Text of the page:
Haiti Earthquake May Have Legal Repercussions for Employers

In the wake of the devastating earthquake in Haiti, businesses operating in the United States, even those without establishments in Haiti, will be facing employment issues related to the aftermath of the tragedy and the ongoing relief effort.  Companies should anticipate new employment-related questions encountered when the business and/or its employees seek to aid the relief effort, either with monetary donations or by donations of skill, expertise or goods.  In addition, employers with workers and business interests in Haiti must also address various personnel issues.

Many employers, for example, have been relaxing their phone use and electronic communications policies to facilitate employee contributions to relief efforts.  While altruistic, this move could erode the strength of these policies, as well as any non-solicitation policies in place.  To avoid the legal implications of exceptions to corporate policies, employers should consider directly controlling any relief effort involving its employees. 

As another example, employers that anticipate sending employees to Haiti--or already have employees in Haiti--should  determine which U.S. or relevant state laws, if any, apply to employees while abroad.  Some laws, such as the Age Discrimination in Employment Act, the Americans with Disabilities Act and Title VII expressly state that they apply to employees while outside the United States, but many others do not.  In addition, employers should ensure that there is adequate workers' compensation coverage for these employees.  Businesses must also consider devising a plan, in conjunction with union representatives if applicable, in the event wage payments to employees working in Haiti are delayed.  Employers may also want to show flexibility in providing leave to employees with family members in Haiti, and to employees already in Haiti.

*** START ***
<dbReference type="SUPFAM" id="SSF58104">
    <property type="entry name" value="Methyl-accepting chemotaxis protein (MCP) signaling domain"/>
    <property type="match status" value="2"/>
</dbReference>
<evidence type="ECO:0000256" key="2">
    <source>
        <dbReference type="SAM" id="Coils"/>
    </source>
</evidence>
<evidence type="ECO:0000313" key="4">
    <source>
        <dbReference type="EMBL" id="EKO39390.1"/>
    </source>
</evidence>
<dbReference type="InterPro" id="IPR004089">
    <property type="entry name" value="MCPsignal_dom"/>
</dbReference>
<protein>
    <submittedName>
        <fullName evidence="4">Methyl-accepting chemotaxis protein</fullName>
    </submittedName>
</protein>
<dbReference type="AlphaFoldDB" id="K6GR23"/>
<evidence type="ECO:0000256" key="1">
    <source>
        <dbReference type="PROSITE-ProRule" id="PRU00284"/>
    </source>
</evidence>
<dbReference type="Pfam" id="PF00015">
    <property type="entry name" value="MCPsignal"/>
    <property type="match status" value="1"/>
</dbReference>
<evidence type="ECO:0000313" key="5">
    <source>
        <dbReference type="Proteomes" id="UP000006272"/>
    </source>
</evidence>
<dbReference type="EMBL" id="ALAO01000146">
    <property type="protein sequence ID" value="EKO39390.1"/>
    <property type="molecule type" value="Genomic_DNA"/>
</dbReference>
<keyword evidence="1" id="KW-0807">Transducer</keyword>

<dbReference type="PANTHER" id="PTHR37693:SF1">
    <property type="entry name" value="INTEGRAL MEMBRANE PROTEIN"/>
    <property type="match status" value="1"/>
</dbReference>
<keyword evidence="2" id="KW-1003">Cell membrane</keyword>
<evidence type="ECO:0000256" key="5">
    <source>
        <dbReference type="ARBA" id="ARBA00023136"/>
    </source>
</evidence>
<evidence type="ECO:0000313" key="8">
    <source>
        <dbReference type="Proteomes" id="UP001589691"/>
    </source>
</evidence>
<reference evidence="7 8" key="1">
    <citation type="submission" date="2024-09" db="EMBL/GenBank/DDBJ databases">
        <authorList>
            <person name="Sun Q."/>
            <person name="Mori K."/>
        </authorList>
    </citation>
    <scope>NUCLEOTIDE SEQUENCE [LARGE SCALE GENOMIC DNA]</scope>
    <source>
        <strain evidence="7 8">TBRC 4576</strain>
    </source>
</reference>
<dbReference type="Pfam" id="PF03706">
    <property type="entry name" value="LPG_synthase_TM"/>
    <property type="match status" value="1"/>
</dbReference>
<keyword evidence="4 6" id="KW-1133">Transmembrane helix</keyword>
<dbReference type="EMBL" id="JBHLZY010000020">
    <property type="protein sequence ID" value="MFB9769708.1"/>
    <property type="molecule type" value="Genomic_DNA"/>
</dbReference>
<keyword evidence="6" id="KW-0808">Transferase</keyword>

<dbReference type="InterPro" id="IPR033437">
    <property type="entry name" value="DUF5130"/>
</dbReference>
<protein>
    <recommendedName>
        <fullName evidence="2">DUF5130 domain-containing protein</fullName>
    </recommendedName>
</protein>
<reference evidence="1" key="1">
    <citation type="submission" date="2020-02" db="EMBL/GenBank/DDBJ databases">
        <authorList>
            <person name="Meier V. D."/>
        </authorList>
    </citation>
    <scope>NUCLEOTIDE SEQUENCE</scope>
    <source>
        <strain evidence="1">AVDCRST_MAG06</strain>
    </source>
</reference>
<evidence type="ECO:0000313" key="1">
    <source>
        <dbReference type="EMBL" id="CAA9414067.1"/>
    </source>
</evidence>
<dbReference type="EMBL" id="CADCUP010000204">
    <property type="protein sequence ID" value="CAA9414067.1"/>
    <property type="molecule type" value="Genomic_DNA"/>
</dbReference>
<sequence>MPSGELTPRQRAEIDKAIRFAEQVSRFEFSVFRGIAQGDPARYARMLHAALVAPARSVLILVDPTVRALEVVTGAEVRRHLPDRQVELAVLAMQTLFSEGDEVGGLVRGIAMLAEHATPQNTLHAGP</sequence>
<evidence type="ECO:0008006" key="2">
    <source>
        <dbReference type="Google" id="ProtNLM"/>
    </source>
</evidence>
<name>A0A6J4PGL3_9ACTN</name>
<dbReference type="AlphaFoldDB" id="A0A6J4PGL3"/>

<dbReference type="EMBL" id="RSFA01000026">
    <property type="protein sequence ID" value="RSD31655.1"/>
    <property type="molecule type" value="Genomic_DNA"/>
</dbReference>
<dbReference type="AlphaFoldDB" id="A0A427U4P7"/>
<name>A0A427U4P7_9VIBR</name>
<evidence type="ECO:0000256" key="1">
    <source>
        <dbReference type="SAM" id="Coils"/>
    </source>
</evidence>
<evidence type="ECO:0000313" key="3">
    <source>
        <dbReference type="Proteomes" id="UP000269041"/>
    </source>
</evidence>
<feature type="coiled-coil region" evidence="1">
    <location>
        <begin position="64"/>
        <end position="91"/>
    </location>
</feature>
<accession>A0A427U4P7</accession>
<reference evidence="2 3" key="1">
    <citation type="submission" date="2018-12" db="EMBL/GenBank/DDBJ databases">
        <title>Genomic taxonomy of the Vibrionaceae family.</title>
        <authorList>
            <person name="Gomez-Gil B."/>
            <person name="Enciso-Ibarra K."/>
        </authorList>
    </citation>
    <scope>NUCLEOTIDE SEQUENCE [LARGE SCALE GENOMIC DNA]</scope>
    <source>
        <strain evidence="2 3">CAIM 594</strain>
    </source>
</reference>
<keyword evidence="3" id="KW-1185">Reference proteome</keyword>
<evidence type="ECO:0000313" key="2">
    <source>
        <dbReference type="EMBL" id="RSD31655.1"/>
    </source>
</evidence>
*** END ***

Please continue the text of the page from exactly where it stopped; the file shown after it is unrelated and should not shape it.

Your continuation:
For more information about the types of employment issues that may arise due to the earthquake in Haiti and similar disasters, and for workplace preparedness suggestions, see Employment Issues Following the Haitian Earthquake by Tanja L. Darrow and Jim E. Hart.

Information contained in this publication is intended for informational purposes only and does not constitute legal advice or opinion, nor is it a substitute for the professional judgment of an attorney.